See the light: lower-alcohol beers

Beers, ciders and wines that are lighter in alcohol are gathering momentum, reports Mark Ludmon

When Ilkley Brewery introduced its Dinner Ale five months ago, it was part of its Origins range of experimental brews. However, the level of interest made it clear that it belonged in the Yorkshire brewer’s core list despite having an ABV of only 3.3 per cent. “We saw a gap in the market for lower-ABV beers in the UK and believe it’s a market that has room for growth,” explains Luke Raven, brewer and marketing manager at Ilkley Brewery. “It fits in with our focus on matching food and beer which is a natural fit for lower-ABV beers, and it is good for promoting responsible drinking.”

Luke and fellow brewer Harriet Marks were inspired by the success of lower-ABV ales in Australia as well as the light “dinner ales” that were enjoyed by working families with dinner in the 19th century, using a pale ale recipe from 1884. “There are a lot of lower-ABV beers that don’t deliver in terms of flavour because it is a challenge,” Luke adds. “But, because of the hops, Dinner Ale does deliver and people can’t believe it’s only 3.3 per cent.” After being launched in cask and bottles, Dinner Ale can be found in bars such as Common in Manchester and some of Antic Group’s London outlets. It is also likely to be introduced in keg early this year, and Luke says more lower-ABV beers are being considered for 2013.

Consumers’ scepticism about the flavour of lower-alcohol products has been one of the barriers for their widespread take-up, suggests Michelle Whelan, managing partner at marketing agency Arc, which works with drinks brands. “A crude analogy for these products would be between a normal burger and a skinny lettuce-wrapped one,” she says. “While consumers can see the benefit and are told it again and again, will it mean they sacrifice on what they are looking forward to and enjoy?”

However, she points out that good low-alcohol beers and wines have been available across Europe without promotion. “There is already a great opportunity to take these existing and credible products into the on- and off-trade and use their location and heritage to sell them more convincingly in addition to the benefit of having a lower-alcohol content.”

While the Government has halved duty for beers below 2.8 per cent ABV, it has not done the same with cider where sparkling ciders have the same duty up to 5.5 per cent ABV. However, lower-alcohol styles are emerging such as Aspall Lady Jennifer’s at four per cent ABV which, after its launch in August 2011, is growing at 107 per cent year on year.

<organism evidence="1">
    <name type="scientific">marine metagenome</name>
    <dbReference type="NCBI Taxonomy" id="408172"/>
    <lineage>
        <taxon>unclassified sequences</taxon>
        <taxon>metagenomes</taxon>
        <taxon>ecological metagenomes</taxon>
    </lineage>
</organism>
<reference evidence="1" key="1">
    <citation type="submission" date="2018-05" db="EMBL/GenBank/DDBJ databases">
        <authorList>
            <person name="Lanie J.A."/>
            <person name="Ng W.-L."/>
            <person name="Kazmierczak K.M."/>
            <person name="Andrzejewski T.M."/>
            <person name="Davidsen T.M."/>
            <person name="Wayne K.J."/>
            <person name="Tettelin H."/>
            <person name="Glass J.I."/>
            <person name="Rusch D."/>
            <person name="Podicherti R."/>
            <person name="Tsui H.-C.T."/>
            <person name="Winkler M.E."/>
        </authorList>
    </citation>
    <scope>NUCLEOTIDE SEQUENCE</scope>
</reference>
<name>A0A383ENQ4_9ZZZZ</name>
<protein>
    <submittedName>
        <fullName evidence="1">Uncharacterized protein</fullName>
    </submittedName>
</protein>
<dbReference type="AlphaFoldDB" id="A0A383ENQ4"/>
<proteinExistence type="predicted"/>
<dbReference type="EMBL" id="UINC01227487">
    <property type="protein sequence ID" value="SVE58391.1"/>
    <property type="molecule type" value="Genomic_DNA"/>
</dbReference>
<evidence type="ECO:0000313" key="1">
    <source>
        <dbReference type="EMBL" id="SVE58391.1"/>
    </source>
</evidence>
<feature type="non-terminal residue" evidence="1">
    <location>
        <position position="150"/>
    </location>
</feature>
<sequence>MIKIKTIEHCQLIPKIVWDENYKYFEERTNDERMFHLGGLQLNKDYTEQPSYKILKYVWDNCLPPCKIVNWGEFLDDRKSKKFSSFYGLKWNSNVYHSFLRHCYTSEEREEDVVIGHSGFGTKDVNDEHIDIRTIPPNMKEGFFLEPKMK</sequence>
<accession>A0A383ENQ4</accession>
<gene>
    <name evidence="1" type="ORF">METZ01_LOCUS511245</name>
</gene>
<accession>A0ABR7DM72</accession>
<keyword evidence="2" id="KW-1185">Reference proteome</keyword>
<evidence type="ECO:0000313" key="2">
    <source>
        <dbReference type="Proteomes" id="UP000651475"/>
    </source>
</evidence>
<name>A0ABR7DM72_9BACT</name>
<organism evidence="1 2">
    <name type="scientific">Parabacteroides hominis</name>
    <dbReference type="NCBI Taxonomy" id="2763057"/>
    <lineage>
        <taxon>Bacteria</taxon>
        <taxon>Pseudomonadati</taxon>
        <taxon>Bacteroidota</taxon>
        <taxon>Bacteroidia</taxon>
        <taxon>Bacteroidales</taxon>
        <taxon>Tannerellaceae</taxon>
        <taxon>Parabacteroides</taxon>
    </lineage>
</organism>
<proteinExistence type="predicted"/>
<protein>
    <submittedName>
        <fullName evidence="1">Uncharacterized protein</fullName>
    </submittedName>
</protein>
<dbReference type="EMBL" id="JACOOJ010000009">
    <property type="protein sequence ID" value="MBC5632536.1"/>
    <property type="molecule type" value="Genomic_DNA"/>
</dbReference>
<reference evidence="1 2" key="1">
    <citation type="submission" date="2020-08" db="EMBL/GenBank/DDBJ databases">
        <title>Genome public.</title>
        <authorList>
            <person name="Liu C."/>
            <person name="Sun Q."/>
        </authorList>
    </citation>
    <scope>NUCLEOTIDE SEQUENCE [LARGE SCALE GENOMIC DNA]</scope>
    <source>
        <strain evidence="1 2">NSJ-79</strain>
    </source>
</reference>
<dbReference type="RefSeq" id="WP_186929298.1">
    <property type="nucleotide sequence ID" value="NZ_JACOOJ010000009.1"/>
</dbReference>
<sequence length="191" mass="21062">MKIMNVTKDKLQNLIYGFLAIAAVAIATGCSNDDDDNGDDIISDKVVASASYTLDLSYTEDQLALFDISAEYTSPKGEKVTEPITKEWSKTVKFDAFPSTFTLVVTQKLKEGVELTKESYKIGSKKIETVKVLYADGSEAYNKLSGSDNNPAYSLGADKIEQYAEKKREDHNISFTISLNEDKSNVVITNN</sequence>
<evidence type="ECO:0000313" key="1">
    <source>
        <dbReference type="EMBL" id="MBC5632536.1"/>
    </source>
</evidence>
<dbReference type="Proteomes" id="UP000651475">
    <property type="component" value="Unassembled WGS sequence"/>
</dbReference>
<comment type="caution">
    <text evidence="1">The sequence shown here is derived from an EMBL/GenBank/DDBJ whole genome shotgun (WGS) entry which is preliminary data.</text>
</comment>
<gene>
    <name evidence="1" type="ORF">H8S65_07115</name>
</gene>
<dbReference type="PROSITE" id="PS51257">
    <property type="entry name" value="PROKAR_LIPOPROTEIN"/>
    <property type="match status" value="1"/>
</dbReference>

Aspall partner Henry Chevallier Guild believes it is the increasing level of duty on higher-ABV drinks that has led to growth in lower-alcoholic styles rather than messages about responsible drinking. “The positive here is that low-alcohol products are more widely available and there is certainly better choice than there used to be. Many consumers try low-alcohol drinks out of curiosity. Like with all drinks, if the taste is good enough they are likely to drink it again. However, if the taste profile is sub-standard they are very unlikely to come back for more. What we have to remember is that alcohol is a really important ingredient as it gives body, flavour and complexity to a drink.”

The biggest growth area for lower-alcohol drinks is in wine, with new products such as the 5.5 per cent ABV Delicate range from Blue Nun and Banrock Station Moscato, also at 5.5 per cent, from Accolade Wines. “Low-alcohol wine is an absolutely crucial part of the market that we all need to get behind,” says Ian Anderson, director of category development and insight at Accolade. “I hear a lot of negatives said about the quality of low-alcohol wine but the factual information about our products shows repeat purchase rates that are exactly the same as the ‘full-alcohol’ products.”

According to Accolade’s new WineNation industry report, the biggest potential for growth comes from female consumers who are fairly established wine drinkers. “They are likely to drink wine two to three times a week and are very conscious of diet and calories,” explains Clare Griffiths, European marketing director at Accolade.

This audience is targeted by Banrock Station Light’s advertising, which has helped it become the UK light wine category’s number-three brand worth over £2.6million in its first year of launch. “Light wines are relevant throughout the year as consumers are continually health-conscious, but there are occasions when light wines can be effectively promoted, for example in the summer for lunch-time alfresco drinking, and also around Christmas time when consumers often over-indulge and a lighter option is a welcome alternative.”

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